Fig 2
Fig 2. Median joining network of ATP6 haplotypes.
Haplotypes (pies) are proportional to total sample number, taxon assignments of single haplotypes (pie slices) represent percentages of taxa per haplotype. Black dots indicate inferred haplotypes, not revealed presently, numbers associated with lines give numbers of substitutions between any two haplotypes/inferred haplotypes, if more than one (single mutational steps between any two haplotypes are not indicated). Evolutionary distances between haplotypes are only roughly in proportional scale. Taxa acronyms: cn–Lepus capensis, North Africa, cs–L. capensis, South Africa, e–L. europaeus, f–L. fagani, h–L. habessinicus, s–L. starcki, x–L. saxatilis, Lsp.–phenotypically undetermined hare specimen.
Fig 3
Fig 3. Bayesian dendrogram of mtATP6 haplotypes.
Node support above 50% is given for Bayesian Inference, ML, and NJ analyses, respectively. For details see “Material and methods”.
Fig 4
Fig 4. Median joining network of TF haplotypes.
Haplotypes (pies) are proportional to the total sample number, taxon assignments of single haplotypes (pie slices) represent percentages of taxa per haplotype. Black dots indicate inferred haplotypes, not revealed presently, numbers associated with lines give numbers of substitutions between any two haplotypes/inferred haplotypes, if more than one; single mutational steps between any two haplotypes are not indicated. Evolutionary distances between haplotypes are only roughly in proportional scale. Taxa acronyms: cn–Lepus capensis, North Africa, cs–L. capensis, South Africa, f–L. fagani, h–L. habessinicus, s–L. starcki, x–L. saxatilis, Lsp.–phenotypically undetermined hare specimen, cc–L. capensis, China, co–L. comus, hn–L. hainanus, m–L. mandshuricus, si–L. sinensis, oi–L. oiostolus, y–L. yarkandensis, a–L. arcticus, am–L. americanus, cf–L. californicus, cj–L. castroviejoi, cr–L. corsicanus, e–L. europaeus, g–L. granatensis, o–L. othus, t–L. timidus, tw–L. twonsendii, sf–Sylvilagus floridanus, Oc–Oryctolagus cuniculus.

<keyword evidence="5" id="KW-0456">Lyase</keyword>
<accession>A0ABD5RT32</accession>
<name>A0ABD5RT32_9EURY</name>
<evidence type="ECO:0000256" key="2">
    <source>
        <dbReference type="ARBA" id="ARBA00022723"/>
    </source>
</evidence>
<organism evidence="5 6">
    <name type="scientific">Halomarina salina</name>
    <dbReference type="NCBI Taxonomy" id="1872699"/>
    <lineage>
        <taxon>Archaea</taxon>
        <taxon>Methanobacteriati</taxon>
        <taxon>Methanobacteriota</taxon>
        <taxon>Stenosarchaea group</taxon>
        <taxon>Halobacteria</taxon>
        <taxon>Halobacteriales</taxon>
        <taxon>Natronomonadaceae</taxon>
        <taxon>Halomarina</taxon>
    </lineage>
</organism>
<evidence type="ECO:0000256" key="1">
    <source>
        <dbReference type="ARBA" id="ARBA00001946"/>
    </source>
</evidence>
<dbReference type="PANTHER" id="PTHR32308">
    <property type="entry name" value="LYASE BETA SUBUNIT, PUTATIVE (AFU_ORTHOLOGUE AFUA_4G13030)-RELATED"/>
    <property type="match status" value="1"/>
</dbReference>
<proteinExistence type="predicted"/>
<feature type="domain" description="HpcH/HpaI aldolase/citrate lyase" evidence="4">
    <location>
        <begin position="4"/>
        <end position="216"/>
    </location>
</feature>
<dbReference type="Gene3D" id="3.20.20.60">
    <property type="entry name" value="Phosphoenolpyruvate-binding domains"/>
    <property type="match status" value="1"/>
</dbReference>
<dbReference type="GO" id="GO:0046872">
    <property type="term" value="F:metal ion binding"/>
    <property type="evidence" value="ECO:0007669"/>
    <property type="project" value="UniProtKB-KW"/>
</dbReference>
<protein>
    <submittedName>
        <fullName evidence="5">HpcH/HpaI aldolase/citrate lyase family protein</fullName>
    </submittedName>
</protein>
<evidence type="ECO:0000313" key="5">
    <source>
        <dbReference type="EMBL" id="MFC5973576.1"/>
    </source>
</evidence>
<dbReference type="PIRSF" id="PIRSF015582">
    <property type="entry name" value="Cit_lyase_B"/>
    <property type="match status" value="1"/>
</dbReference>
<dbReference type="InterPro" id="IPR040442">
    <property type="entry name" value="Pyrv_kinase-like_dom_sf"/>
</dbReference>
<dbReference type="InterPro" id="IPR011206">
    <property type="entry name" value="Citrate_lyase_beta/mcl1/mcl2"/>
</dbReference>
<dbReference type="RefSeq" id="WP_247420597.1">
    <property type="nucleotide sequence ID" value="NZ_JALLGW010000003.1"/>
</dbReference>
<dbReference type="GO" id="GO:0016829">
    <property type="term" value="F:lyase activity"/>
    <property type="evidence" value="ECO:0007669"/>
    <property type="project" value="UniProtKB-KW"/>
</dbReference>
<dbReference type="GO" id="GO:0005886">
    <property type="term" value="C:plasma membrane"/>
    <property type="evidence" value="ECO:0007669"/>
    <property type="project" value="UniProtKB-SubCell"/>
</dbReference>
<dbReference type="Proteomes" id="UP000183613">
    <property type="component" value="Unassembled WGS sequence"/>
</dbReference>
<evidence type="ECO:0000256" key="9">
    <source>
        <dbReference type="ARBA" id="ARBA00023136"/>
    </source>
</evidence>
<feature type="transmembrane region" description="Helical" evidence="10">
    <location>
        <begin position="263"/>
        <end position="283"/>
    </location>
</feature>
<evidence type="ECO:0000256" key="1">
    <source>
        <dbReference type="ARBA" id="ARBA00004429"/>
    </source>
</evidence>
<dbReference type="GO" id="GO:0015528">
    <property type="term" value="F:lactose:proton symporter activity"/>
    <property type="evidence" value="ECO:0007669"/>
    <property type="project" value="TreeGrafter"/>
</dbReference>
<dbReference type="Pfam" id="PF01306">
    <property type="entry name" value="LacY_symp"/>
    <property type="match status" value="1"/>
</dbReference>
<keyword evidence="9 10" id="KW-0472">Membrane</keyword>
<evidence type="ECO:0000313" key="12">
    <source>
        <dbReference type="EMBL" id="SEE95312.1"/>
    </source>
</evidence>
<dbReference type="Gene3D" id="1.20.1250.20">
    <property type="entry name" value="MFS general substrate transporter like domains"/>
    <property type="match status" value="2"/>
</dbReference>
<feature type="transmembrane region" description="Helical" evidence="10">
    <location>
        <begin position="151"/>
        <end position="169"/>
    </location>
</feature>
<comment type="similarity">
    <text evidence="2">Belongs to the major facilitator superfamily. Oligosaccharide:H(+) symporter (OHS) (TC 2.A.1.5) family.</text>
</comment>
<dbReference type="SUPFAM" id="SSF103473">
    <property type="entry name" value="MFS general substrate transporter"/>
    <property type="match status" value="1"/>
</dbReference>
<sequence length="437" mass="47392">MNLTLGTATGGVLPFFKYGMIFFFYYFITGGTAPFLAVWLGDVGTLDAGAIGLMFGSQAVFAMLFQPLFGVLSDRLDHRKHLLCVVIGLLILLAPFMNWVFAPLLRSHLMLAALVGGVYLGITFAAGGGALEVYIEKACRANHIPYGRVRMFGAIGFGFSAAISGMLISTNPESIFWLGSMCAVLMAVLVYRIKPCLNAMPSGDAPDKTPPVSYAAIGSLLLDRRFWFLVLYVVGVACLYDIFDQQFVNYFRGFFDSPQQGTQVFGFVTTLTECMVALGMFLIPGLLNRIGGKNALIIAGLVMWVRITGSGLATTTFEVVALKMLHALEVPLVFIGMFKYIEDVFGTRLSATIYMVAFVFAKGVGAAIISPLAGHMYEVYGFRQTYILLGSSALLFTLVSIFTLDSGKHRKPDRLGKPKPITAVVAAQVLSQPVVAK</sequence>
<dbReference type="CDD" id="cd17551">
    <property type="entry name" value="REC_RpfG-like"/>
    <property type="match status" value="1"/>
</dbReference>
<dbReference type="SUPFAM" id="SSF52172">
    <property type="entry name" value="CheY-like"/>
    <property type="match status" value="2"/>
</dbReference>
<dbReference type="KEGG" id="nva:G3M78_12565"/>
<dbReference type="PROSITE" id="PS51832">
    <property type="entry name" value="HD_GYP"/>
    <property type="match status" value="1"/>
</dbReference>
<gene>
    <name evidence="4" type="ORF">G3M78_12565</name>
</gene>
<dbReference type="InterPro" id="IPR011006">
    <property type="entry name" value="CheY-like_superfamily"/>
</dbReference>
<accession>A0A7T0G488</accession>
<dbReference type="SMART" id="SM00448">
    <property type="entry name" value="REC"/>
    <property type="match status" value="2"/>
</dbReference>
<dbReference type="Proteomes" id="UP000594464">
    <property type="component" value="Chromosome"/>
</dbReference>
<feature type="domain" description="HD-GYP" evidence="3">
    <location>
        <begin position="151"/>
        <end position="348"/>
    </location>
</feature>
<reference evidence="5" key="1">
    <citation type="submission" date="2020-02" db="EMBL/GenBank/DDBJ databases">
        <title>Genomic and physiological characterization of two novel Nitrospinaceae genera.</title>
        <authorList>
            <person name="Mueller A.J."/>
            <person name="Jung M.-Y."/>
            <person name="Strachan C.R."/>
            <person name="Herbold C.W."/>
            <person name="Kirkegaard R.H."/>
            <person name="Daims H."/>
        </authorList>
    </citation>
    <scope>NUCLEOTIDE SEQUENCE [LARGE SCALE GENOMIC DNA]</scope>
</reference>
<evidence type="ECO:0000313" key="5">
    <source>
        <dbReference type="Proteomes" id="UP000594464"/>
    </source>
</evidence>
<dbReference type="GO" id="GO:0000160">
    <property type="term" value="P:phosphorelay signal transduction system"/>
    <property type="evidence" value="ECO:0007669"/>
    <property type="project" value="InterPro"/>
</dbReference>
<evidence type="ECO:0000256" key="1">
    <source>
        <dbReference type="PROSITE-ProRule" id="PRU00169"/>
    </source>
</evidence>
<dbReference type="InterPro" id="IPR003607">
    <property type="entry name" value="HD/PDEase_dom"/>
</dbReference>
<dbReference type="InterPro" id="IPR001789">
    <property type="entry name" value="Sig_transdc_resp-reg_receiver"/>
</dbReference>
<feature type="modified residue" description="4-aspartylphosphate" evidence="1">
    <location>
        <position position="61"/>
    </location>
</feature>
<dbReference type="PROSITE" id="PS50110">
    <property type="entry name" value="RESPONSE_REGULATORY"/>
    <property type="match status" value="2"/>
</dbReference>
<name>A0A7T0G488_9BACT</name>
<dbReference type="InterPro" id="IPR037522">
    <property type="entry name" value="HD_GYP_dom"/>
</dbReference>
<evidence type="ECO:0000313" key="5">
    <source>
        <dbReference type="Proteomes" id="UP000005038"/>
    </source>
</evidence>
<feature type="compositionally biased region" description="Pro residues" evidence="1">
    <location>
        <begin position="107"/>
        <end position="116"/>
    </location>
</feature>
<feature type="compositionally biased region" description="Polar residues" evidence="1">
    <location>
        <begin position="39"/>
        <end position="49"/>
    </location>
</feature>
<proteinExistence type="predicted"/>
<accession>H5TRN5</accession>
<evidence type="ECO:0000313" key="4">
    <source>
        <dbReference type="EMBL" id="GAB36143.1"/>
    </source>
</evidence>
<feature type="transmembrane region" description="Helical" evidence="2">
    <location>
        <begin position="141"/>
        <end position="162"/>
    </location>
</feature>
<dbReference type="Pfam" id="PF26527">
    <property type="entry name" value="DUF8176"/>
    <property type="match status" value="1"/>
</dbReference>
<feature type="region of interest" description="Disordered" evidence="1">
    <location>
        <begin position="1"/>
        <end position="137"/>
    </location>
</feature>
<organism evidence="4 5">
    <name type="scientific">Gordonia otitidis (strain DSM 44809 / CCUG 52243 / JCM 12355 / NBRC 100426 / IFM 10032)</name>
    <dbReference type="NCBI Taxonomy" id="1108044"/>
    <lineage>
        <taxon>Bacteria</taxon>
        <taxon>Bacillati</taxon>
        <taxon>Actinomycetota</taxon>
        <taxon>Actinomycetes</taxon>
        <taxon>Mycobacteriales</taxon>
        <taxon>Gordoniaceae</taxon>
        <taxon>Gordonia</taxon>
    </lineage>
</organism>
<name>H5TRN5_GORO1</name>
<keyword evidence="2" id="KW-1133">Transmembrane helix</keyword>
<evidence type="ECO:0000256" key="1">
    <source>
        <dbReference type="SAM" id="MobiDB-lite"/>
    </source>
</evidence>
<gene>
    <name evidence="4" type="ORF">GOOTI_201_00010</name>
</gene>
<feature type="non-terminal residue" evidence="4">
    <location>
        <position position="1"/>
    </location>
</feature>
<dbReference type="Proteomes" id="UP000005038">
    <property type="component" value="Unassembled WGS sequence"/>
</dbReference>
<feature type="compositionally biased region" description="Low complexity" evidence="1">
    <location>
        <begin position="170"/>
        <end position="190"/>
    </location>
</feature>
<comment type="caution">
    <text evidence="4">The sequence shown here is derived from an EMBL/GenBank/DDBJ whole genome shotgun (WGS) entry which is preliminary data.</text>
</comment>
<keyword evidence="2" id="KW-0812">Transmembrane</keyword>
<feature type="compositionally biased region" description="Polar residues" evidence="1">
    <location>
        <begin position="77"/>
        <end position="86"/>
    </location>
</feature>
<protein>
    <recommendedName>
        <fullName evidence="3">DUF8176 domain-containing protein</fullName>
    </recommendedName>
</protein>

Fig 5
Fig 5. Bayesian dendrogram of TF haplotypes.
Node support above 50% is given for Bayesian Inference, ML, and NJ analyses (for details see “Materials and methods” section). Acronyms of taxa: a–Lepus arcticus, am–L. americanus, c–L. comus, cc–L. capensis, China, cf–L. californicus, cj–L. castroviejoi, cn–L. capensis, North Africa, cr–L. corsicanus, cs–L. capensis, South Africa, e–L. europaeus, f–L. fagani, h–L. habessinicus, hn–L. hainanus, m–L. mandshuricus, o–L. othus, oi–L. oiostolus, s–L. starcki, si–L. sinensis, t–L. timidus, tw–L. townsendii, x–L. saxatilis, y–L. yarkandensis, Oc–Orycotlagus cuniculus, Sf–Sylvilagus floridanus.
Fig 6
Fig 6. Microsatellite-based Bayesian structure and admixture analysis of the genotypes of the three Ethiopian hare species.
Model results are based on A: 12 loci, correlated allele frequencies, and no species priors, B: 12 loci, correlated allele frequencies, species priors, C: 8 loci, correlated allele frequencies, no species priors, D: 8 loci, correlated allele frequencies, species priors. For more details see “Material and methods”.

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Grant support

Substantial financial support was provided by Wildlife Research - Franz Suchentrunk/Vienna nr. 4/2009. In addition FS was involved in the conceptualization, study design, data analysis, decision to publish and preparation of the manuscript.